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2011 Chrysler 200
There's more going on here than a mere name change
By Malcolm Gunn
Chrysler's wave of new and updated models has been nothing short of spectacular. And among the cars requiring urgent attention was the automaker's Sebring sedan and convertible, now referred to as the 200 series.
In the mid-size class, the Sebring was the wallflower of the group. Not especially popular - and outclassed by its peers - the car had become all but shunned by the vast majority of buyers who preferred to dance with the Toyota Camry, Honda Accord, Ford Fusion and Chevrolet Malibu, to name just a few of the alternatives.
Chrysler's new Fiat-controlled management group will replace the 200 with an entirely new car in a few years, but for now a new name, fresh sheetmetal and a major engine upgrade will have to suffice.
Are the changes enough to erase any negative thoughts about the previous Sebring? Probably not entirely, but considering the short lead time to develop a stop-gap solution, Chrysler's design and engineering teams have managed to perform a minor miracle.
Physically, the 200 still resembles the Sebring of old, but with cleaned-up front-end styling, including a new hood, fenders, grille and projector-style headlights that give the car a classier appearance. The 200 now closely connects with the full-size Chrysler 300 that has undergone a similar facelift.
At the opposite end, a new trunk lid, fenders, bumper and taillamps also play a part in the Sebring-to-200 transformation.
Even more radical surgery has been performed on the car's interior. The overtly plastic instrument panel has been restyled and covered in richer-looking soft-touch material and the seats and seat coverings have been upgraded for much-needed comfort and eye appeal. Topping it off is a new steering wheel with integrated controls for the audio and communications systems.
The 200's cabin should be a more habitable place to reside with the additional sound-deadening materials, special acoustic windshield glass and thicker laminated side glass.
The significant exterior/interior improvements have been matched with a thoroughly revised and retuned suspension. As a result, the front and rear wheels are now set 2.5-centimetres farther apart and the 200 sits slightly lower to the ground in an effort to reduce body lean while turning.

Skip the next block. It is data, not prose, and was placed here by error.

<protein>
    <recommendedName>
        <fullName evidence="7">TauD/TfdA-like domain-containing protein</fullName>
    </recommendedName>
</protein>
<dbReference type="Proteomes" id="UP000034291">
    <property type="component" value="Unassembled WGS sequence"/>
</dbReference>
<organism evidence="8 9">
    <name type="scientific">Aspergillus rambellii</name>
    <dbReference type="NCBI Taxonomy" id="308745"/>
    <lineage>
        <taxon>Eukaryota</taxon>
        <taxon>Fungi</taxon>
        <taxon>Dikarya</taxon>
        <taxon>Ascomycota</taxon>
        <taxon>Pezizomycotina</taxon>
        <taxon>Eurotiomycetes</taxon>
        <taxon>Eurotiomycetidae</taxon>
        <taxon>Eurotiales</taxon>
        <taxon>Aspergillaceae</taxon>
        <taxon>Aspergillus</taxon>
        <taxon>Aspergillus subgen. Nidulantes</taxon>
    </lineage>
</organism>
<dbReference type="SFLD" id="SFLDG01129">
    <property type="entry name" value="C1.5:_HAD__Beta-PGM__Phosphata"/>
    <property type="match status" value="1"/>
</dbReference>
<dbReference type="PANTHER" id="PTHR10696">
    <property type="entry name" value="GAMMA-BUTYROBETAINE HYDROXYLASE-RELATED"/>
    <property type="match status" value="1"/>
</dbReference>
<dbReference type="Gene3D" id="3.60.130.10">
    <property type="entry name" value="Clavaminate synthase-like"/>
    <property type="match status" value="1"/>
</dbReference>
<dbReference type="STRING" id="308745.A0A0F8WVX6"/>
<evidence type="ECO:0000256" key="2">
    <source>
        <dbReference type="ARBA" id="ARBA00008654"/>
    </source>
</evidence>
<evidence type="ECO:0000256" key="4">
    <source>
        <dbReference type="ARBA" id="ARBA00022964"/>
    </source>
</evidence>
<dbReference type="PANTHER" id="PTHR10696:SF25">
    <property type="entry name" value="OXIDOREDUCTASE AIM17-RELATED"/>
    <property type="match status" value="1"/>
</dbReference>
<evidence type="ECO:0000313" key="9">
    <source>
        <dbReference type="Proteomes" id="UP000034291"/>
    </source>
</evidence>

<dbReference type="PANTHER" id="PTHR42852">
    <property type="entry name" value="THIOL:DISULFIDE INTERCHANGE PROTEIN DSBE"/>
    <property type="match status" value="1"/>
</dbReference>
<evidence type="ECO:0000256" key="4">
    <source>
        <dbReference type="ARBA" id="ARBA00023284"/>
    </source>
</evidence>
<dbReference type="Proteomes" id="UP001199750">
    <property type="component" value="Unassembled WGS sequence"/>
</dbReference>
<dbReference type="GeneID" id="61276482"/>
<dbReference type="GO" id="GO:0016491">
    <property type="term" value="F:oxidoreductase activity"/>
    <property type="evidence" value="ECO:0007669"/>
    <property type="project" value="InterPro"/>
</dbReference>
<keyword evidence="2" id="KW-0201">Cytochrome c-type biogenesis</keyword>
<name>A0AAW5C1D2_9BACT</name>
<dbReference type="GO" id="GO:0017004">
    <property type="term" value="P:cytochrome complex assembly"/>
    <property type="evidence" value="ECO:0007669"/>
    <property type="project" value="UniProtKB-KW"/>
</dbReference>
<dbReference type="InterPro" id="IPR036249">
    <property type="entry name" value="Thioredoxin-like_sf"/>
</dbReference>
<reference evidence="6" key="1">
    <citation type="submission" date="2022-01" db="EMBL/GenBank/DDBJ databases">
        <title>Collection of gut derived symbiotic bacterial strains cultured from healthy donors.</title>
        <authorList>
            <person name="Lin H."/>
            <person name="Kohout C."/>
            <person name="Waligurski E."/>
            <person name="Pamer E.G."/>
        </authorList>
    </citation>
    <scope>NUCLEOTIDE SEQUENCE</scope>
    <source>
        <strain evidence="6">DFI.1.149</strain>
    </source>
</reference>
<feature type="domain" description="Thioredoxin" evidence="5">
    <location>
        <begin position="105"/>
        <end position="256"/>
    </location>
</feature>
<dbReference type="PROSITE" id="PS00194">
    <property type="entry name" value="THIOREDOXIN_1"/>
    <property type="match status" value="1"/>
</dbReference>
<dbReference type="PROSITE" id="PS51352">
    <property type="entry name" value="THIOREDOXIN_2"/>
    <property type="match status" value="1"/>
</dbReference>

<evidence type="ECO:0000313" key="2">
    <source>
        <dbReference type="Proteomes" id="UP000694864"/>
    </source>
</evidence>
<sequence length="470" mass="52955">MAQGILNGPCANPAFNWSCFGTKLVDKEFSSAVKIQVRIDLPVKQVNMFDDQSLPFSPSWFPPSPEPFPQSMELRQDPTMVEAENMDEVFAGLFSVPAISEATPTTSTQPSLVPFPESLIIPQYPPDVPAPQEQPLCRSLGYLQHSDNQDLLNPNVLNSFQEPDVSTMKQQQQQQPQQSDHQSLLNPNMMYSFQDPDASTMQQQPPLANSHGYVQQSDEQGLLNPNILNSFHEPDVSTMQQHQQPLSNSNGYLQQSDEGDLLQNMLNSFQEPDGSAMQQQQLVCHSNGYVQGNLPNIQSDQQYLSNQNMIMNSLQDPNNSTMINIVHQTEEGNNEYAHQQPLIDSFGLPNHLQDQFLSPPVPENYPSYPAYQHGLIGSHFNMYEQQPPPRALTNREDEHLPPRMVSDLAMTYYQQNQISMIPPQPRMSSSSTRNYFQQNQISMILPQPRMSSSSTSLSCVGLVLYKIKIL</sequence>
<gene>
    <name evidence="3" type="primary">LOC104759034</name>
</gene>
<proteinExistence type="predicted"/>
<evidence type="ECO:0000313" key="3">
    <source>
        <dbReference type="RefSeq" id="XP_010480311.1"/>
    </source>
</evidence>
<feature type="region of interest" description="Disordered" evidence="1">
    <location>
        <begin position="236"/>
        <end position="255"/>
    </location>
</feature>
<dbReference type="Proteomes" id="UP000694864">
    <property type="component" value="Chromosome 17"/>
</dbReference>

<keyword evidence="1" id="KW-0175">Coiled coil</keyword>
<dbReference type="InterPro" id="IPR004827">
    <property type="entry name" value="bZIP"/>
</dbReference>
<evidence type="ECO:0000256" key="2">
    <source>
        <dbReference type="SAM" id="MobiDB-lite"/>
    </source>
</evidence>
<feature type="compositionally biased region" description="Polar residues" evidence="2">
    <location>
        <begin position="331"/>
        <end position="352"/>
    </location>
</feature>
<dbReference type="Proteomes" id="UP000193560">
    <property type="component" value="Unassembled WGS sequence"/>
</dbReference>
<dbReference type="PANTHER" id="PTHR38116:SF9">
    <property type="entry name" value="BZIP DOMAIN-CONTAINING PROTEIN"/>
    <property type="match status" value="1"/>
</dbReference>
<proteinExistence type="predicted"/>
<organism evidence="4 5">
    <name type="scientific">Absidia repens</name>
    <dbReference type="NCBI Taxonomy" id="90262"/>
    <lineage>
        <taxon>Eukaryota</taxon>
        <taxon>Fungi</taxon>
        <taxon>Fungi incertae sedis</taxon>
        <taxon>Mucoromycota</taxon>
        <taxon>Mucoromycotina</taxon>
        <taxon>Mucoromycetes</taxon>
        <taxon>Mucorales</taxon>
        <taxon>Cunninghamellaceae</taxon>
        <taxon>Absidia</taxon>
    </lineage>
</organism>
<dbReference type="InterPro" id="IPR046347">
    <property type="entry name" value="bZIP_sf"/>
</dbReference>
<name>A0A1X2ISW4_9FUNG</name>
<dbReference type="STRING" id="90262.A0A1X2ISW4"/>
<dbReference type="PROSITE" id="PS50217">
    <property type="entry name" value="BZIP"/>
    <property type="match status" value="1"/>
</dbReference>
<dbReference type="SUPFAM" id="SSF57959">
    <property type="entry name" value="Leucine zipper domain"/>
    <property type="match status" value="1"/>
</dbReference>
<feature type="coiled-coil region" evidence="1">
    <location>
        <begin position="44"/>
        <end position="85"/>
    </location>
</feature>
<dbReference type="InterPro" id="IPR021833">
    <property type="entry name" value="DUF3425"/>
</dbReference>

Returning for 2011 is the base 173-horsepower 2.4-litre four-cylinder engine, although its redesigned engine mounts are claimed to lessen the amount of noise and vibration that made life unpleasant for many Sebring owners who selected this engine. Newly optional is a 283-horsepower 3.6-litre V6 that replaces the previous six-cylinder offerings. The powerplant is being universally installed on a number of Chrysler, Dodge and Jeep models and receives high marks for its impressive output and fuel economy.
The four-cylinder 200 is offered with a four-speed automatic transmission or an optional six-speed unit. In either case, fuel economy is rated at 9.9 l/100 km the city and 6.7 on the highway. By contrast, the V6 with its standard six-speed automatic is rated at 11.0/6.8, city/highway.
At a base price of $21,500 ($31,500, est. for the convertible), including destination charges, the base LX sedan is about $3,500 less expensive than a comparably equipped 2010 model with air conditioning, the usual power-operated accessories and a standard four-speaker audio system.
The Touring, which is the base convertible designation, adds climate control, eight-way power-adjustable driver's seat and 17-inch alloy wheels, while the Limited features the V6 engine, fog lamps, 18-inch wheels, auto-dimming rearview mirror, leather-covered seats (heated in front) and touch-screen audio controls.
Options vary slightly by model, but encompass a premium Boston Acoustics-brand sound system, power sunroof, Garmin-brand navigation system and Bluetooth short-range wireless networking.
Viewed in its entirety, the 200 series represents a valiant attempt by Chrysler to get back in the mid-size game and be taken seriously as a category contender. Yes, it's only a short-term fix, but the new 200 demonstrates what Chrysler's newfound can-do attitude can pull off.
What you should know: 2011 Chrysler 200
Type: Four-door mid-size sedan, two-door convertible
Engine (hp): 2.4-litre DOHC I4 (173); 3.6-litre DOHC V6 (283)
Transmissions: Five-speed manual, six-speed automated manual (opt.)
Market position: The mid-size passenger car segment is populated with a number of high-profile brands that have overshadowed the Chrysler Sebring. Now that model's replacement has been retooled to close that gap.
Points: Restyle plays it safe, but improves on previous Sebring; Interior changes add much-needed touch of class; Holdover four-cylinder a disappointment, but optional 3.6-liter V6 a major improvement; Offering optional AWD would have provided 200 with added selling point; Will it be enough to last until a replacement comes to market?
Safety: Front airbags; side-impact airbags; side-curtain airbags; anti-lock brakes; traction control; stability control.
L/100 km (city/highway): 9.9/6.7(2.4)
Base price (incl. destination): $21,500
Base price: $26,800
Mid-size sedan sales king offers plenty of choice, including a hybrid option.
Base price: $26,350
Roomy, high-quality I4 and V6 sedan and coupe are genuine driver's cars.
Base price: $25,450
Nicely styled mid-sizer is comfortable and delivers excellent fuel economy.
Malcolm Gunn is an automotive writer based in Moncton, NB, and a regular contributor to CarTest!
Posted May 25, 2011. © CarTest.ca TM